• Chelle Hartzer

Another National "Holiday" (AKA: Pest management saves the world!)

When I started college, I wasn’t really aware of entomology. I switched my major to entomology after my second year. My very first entomology class, I was hooked. I was amazed at the sheer number of species of insects, the diversity, and the adaptations insects have. Since then, I have worked with social insects, crops, food, zoos, museums, and more. I have worked across structural, urban, and medical entomology. I’ve been in research and industry. Since April is National Pest Management month, let’s take a look at the diversity of pest management.

I was talking with a new contact recently. When I said I worked in pest management, they said, “Isn’t that dangerous? Don’t you use a lot of chemicals?”. There is still an impression for some people that pest management is about spraying “chemicals”. The truth is, if done correctly, the amount of treatment needed with a pesticide is minimal. A good program looks at all the underlying factors that can cause pest issues and address those. Factors such as food source (sanitation), entry points (exclusion), trapping, and even habitat reduction can have a big impact on pest populations. By using an integrated strategy, we can use less pesticides yet be even more effective.

Pest management saves your favorite foods. From farm to fork, pests want to feast on what you want to eat. For example: corn. Many pests like corn earworm (actually a moth) and corn rootworm (actually a beetle) chow down from top to bottom of the corn plant, damaging the plant so it produces less and directly damaging the kernels of the corn as it is growing. Assuming this is managed, the corn is harvested and put in storage. Now the weevils have their chance at the stored kernels and the flour beetles may go after the fines and broken kernels. If it makes it past this stage, the corn is transported to a mill to be processed. Now there might be issues with other grain beetles like foreign grain beetles or sawtoothed grain beetles. What product makes it un-infested past this stage now has to go to a factory that is going to make tortillas. Still more stored product pests enter the picture here including Indian meal moths. It’s not done yet! Now it goes to your favorite taco bar and restaurants are susceptible to all those pests and more like cockroaches and flies. That’s just one single product, not to mention the steak, cheese, lettuce, and all the ingredients in the salsa that’s going on the taco!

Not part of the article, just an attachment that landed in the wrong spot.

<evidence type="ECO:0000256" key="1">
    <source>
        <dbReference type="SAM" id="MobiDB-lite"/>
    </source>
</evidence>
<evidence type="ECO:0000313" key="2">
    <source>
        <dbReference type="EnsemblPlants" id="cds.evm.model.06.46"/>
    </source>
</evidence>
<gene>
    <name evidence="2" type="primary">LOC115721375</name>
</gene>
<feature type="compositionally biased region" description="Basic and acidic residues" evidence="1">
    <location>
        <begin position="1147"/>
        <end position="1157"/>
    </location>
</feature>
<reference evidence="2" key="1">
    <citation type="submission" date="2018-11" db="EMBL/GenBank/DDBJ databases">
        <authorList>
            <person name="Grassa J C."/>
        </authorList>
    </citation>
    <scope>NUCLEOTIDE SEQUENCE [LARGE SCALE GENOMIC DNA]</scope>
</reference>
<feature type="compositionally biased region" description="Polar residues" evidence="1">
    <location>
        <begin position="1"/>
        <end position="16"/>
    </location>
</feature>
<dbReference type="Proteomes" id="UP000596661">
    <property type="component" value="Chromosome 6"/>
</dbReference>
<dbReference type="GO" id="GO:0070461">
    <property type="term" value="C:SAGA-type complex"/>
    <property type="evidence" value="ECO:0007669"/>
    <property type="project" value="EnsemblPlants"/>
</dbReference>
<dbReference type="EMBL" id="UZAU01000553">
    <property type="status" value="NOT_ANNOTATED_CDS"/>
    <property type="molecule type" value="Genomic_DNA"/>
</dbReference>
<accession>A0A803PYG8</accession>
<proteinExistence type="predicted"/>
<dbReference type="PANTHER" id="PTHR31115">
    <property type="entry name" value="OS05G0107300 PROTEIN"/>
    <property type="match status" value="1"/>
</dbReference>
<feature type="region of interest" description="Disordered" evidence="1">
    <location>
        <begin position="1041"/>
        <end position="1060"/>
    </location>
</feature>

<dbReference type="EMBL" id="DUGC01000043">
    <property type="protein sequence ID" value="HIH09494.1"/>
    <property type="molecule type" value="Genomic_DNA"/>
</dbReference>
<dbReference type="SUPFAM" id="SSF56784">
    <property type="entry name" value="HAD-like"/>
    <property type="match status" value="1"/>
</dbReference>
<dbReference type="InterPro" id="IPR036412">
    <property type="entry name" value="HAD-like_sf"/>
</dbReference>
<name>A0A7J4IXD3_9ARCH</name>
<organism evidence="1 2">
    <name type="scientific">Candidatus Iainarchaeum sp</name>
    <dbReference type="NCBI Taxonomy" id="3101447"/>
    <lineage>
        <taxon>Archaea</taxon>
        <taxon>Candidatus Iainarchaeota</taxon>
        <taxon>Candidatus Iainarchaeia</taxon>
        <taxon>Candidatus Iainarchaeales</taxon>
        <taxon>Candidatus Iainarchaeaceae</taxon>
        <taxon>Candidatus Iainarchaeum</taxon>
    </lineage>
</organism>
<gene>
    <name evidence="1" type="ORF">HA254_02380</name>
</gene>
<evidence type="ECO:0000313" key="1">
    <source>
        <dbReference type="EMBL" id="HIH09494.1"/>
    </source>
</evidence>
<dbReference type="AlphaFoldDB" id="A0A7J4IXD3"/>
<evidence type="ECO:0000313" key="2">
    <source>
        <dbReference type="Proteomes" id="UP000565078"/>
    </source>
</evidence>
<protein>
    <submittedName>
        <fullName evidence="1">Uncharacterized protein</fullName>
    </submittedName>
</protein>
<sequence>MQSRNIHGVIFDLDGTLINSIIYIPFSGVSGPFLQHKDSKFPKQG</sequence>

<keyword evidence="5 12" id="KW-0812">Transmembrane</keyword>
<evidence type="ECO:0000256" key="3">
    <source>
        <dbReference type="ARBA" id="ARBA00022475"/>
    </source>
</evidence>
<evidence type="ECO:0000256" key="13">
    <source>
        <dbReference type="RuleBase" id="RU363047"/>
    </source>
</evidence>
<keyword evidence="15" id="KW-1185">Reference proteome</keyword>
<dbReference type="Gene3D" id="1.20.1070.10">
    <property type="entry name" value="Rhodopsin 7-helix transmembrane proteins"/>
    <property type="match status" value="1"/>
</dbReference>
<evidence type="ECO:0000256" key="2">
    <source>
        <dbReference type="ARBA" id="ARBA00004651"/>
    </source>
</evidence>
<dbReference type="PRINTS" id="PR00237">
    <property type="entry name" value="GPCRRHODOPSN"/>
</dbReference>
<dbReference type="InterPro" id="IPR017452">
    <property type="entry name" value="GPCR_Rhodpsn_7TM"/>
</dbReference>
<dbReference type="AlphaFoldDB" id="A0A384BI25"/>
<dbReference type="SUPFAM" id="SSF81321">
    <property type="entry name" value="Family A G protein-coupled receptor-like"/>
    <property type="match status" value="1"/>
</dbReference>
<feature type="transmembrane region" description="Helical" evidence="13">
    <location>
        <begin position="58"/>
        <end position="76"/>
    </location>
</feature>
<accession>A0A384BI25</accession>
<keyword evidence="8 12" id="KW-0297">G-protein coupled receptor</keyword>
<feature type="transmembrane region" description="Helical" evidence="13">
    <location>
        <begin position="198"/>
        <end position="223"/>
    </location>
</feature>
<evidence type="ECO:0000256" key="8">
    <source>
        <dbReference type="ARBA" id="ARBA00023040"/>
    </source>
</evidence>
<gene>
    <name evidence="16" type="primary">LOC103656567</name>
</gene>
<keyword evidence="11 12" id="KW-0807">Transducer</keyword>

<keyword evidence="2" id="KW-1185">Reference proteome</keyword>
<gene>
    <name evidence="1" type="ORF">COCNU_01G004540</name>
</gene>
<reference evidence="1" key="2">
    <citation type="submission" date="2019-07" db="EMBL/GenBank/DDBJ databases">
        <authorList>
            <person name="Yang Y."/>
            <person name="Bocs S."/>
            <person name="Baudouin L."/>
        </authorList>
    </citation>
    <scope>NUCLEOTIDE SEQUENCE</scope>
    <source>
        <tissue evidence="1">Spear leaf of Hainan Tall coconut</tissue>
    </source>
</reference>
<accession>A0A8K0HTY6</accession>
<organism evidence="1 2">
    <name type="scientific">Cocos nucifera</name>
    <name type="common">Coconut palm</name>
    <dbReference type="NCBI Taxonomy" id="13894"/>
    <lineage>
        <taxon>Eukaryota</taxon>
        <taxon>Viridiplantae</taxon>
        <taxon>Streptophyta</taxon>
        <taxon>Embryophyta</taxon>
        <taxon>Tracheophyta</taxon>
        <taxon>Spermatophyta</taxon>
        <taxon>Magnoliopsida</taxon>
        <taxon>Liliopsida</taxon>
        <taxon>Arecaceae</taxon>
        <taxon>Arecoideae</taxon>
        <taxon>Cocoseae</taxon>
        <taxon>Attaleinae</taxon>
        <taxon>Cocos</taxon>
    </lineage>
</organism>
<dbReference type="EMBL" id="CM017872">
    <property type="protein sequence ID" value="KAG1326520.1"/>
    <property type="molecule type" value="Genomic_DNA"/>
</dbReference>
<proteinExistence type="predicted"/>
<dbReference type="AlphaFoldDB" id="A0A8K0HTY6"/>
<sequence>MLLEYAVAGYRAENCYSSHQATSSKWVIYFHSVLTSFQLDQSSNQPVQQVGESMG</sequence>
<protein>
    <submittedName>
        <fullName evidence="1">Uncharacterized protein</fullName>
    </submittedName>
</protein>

Pest management saves your health. So many pests can transmit diseases. Worldwide, the humble mosquito kills nearly a million people a year by vectoring pathogens that cause malaria, dengue, yellow fever, and much more. Ticks vector many diseases and of particular concern in the US is Lyme disease. Flies and cockroaches can spread food-borne diseases. While not a major issue now, the black plague killed millions in Europe: spread by fleas and rats (though there is now some controversy on that). Pest management professionals, employing integrated techniques, can reduce pest populations, thereby reducing the risk of disease transmission.

And pest management saves your structures. Wood destroying insects, particularly termites, are estimated to cause billions of dollars of damage every year to structures. That doesn’t include other types of wood damage like furniture, boats, or even raw logs and lumber.


That’s just a sampling of some major benefits of pest management. Ultimately, a good pest management plan should focus on prevention when possible and implementing multiple tools to manage pests. If you have had pest issues, continue to have pest issues, or want to know more about how effective the pest management plan you have in place is, contact us to learn more about how we can help!


Lagniappe:

Your favorite sweater? Clothes moths love it too!

Like your furry pet (Max the cat!)? – veterinary pests.

Art lover (I am)? – so many museum pests.

Happy that pot is becoming legal? – greenhouse and stored product pests are happy too.

Have taxidermy items? – hide beetles, and meal moths, and more!